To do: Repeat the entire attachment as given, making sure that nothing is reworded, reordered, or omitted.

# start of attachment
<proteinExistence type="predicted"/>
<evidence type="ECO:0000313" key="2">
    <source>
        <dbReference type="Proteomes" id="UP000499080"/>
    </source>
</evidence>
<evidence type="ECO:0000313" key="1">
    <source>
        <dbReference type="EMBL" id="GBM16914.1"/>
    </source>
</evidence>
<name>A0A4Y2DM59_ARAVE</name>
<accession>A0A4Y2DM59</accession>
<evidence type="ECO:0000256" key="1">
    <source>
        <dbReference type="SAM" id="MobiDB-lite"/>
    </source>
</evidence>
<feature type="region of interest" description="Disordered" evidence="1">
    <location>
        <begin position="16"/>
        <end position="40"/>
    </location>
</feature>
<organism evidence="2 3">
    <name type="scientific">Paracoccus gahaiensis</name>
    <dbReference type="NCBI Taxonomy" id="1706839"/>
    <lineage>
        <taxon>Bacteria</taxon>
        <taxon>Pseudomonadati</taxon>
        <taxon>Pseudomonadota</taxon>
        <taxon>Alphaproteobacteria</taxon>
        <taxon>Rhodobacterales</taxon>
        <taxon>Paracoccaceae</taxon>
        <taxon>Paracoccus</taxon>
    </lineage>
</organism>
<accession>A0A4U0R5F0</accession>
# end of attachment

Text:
<proteinExistence type="predicted"/>
<evidence type="ECO:0000313" key="2">
    <source>
        <dbReference type="Proteomes" id="UP000499080"/>
    </source>
</evidence>
<evidence type="ECO:0000313" key="1">
    <source>
        <dbReference type="EMBL" id="GBM16914.1"/>
    </source>
</evidence>
<name>A0A4Y2DM59_ARAVE</name>
<accession>A0A4Y2DM59</accession>
<evidence type="ECO:0000256" key="1">
    <source>
        <dbReference type="SAM" id="MobiDB-lite"/>
    </source>
</evidence>
<feature type="region of interest" description="Disordered" evidence="1">
    <location>
        <begin position="16"/>
        <end position="40"/>
    </location>
</feature>
<organism evidence="2 3">
    <name type="scientific">Paracoccus gahaiensis</name>
    <dbReference type="NCBI Taxonomy" id="1706839"/>
    <lineage>
        <taxon>Bacteria</taxon>
        <taxon>Pseudomonadati</taxon>
        <taxon>Pseudomonadota</taxon>
        <taxon>Alphaproteobacteria</taxon>
        <taxon>Rhodobacterales</taxon>
        <taxon>Paracoccaceae</taxon>
        <taxon>Paracoccus</taxon>
    </lineage>
</organism>
<accession>A0A4U0R5F0</accession>